Production of maize, millet, rice and sorghum in West Africa has seen a steady rise in recent years, from 16 million tonnes in 1980 to 63 million tonnes in 2015. But despite these gains, there is strong scope for further increases, and for setting in place efficient value chains and market instruments to take advantage of local grains' special role in ensuring food security and better incomes for small-scale producers.
Currently, some 44 percent of the West African population suffers from food insecurity, a conference on How to structure the grain trade in West Africa: which market instruments and public policy measures? has heard. The event, held in Ouagadougou, Burkina Faso from November 29 to December 1, is being organised by CTA, together with the West African regional farmers' organisation (ROPPA), the West African Grains Network (WAGN-ROAC) and the African Rural and Agricultural Credit Association (AFRACA).
The region's rapidly growing population is expected to swell to 400 million by 2050, almost half of it in towns and cities. The trend towards urbanisation has given rise to changing dietary preferences for grain products that are better developed and virtually ready for consumption – presenting new openings for added value. There is also growing demand for grains in livestock fodder, to supply meat products for increasingly affluent urban populations.
But although regional trade in grains has increased over the past three decades, it remains way below its full potential. Unable to sell their output at competitive prices, smallholder farmers are failing to earn decent incomes and West African governments are losing out from potential export revenues. Cross-border trade, mainly for millet, sorghum and maize, involves less then 1.5 million tonnes per year – a fraction of its potential.
Paradoxicially, the inter-regional grain trade is smaller than the amount of wheat, wheat flour and especially rice imported into West Africa. Locally produced rice is failing to keep pace with growing demand, especially in urban areas, and West Africa has to import between 30 and 40 percent of its rice needs.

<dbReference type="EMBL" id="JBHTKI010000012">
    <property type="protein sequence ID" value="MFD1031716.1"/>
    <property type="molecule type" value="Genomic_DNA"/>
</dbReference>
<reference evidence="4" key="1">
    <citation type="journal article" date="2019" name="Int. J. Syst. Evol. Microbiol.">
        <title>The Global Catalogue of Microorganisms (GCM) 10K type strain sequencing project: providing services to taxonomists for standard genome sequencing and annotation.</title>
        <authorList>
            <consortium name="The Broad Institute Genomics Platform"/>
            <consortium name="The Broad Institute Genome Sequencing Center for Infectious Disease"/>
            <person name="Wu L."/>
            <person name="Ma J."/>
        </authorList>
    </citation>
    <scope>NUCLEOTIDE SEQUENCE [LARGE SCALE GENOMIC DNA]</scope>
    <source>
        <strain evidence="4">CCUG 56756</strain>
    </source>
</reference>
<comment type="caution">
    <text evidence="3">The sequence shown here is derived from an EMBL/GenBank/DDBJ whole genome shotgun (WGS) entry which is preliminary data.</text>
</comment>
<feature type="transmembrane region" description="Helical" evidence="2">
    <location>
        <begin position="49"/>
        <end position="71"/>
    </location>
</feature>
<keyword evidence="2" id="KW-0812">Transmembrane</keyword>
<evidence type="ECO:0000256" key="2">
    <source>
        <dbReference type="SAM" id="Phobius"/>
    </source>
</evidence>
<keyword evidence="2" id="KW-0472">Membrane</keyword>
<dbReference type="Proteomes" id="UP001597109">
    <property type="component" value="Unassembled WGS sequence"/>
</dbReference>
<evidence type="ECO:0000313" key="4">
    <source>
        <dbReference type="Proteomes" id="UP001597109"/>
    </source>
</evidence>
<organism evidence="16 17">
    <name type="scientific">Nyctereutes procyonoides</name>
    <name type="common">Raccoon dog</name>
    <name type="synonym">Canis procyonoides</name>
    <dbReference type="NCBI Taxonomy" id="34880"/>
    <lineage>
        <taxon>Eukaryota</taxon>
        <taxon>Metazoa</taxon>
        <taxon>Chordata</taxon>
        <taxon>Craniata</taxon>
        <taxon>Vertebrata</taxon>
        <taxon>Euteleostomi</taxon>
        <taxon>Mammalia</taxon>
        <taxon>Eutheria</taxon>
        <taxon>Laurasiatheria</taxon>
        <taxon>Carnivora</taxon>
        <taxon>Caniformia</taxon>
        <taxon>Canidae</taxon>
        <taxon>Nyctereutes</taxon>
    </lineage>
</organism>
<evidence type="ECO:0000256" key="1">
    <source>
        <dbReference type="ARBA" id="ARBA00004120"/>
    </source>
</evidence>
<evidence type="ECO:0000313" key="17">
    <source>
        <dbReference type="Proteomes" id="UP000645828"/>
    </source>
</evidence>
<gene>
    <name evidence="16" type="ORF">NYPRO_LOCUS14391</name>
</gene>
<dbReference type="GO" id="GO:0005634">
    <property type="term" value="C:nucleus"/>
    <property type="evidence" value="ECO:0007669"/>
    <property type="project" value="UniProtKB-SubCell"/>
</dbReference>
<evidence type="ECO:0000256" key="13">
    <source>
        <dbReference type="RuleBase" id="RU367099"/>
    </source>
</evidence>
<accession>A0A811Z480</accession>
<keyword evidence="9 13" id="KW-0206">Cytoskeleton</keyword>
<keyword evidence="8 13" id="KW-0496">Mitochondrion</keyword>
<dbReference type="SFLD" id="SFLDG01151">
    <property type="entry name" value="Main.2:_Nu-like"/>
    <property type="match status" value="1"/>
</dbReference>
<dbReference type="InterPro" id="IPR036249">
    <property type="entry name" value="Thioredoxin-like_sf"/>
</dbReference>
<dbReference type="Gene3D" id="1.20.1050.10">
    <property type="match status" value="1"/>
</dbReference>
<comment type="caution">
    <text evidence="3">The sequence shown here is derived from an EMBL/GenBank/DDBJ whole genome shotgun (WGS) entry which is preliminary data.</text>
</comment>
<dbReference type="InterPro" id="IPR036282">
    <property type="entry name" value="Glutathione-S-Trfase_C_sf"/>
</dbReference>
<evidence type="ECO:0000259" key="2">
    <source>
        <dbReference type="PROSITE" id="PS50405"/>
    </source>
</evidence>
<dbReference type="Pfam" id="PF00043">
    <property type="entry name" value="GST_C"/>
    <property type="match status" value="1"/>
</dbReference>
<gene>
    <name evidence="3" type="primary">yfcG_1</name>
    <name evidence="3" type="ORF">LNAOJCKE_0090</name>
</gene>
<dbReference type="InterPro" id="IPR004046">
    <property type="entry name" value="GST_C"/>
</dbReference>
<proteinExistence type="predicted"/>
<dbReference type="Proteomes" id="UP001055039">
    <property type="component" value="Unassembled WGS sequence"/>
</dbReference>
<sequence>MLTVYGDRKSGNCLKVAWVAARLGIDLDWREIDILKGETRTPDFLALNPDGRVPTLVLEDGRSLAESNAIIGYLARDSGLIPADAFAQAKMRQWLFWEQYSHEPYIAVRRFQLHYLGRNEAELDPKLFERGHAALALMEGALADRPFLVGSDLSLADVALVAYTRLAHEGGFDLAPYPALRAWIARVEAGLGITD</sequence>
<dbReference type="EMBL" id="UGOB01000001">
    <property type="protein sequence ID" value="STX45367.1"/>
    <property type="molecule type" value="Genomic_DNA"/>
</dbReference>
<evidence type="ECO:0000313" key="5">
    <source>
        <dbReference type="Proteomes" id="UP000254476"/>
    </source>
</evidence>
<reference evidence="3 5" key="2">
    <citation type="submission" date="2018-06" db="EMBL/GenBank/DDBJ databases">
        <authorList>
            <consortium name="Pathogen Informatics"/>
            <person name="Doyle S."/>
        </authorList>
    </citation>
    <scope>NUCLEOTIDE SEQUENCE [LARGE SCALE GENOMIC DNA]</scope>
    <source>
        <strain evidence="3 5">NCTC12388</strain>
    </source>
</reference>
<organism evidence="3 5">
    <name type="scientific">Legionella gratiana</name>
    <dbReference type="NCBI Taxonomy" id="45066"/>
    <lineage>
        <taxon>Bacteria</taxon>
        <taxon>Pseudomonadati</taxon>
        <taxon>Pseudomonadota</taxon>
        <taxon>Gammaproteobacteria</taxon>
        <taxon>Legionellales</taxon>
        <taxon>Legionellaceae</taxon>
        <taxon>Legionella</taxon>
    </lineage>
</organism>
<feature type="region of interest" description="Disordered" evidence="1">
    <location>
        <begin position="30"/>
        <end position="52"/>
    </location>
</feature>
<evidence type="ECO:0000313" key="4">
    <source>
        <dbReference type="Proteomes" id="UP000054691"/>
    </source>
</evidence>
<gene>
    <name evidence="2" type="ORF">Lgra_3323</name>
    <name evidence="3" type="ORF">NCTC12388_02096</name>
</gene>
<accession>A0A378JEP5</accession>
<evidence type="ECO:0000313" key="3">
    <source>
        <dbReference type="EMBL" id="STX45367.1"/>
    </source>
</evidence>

"Better than any other crop, grains constitute the basic offer for small-scale farmers and other producers, to guarantee populations their fundamental and legitimate right to food," said Michael Hailu, Director of CTA, at the opening of the conference. "In West Africa, producers lose on average approximately 3,000 billion CFA (about € 4,6 million) each year to grain purchases from abroad, and this loss is growing with urbanisation and demand for grains in the countries of the region."
ROPPA President Djibo Bagna said that golden opportunities offered by cereals to improve food security and raise farmers' incomes were currently being missed. "Some 20 percent of our consumption of grains in the region is imported," he told the conference.
Poor transport networks are major constraints affecting the sector. In some cases, transaction costs are so high that it is less expensive for West African industrial buyers to import grains via the international market, than from neighbouring countries. Other challenges include lack of harmonisation of grades and standards and the absence of strong regional trade support institutions, such as market information systems, warehouse receipt systems and commodity exchanges.
Among objectives at this week's conference, which has brought together representatives from producer organisations, processors, traders, policy-makers, development organisations and financiers, is the laying of foundations for a regional grain exchange. The aim is to provide a system that can help to make a better match between supply and demand, increasing inter-regional trade as a result – with benefits for all players in the value chain, including local consumers.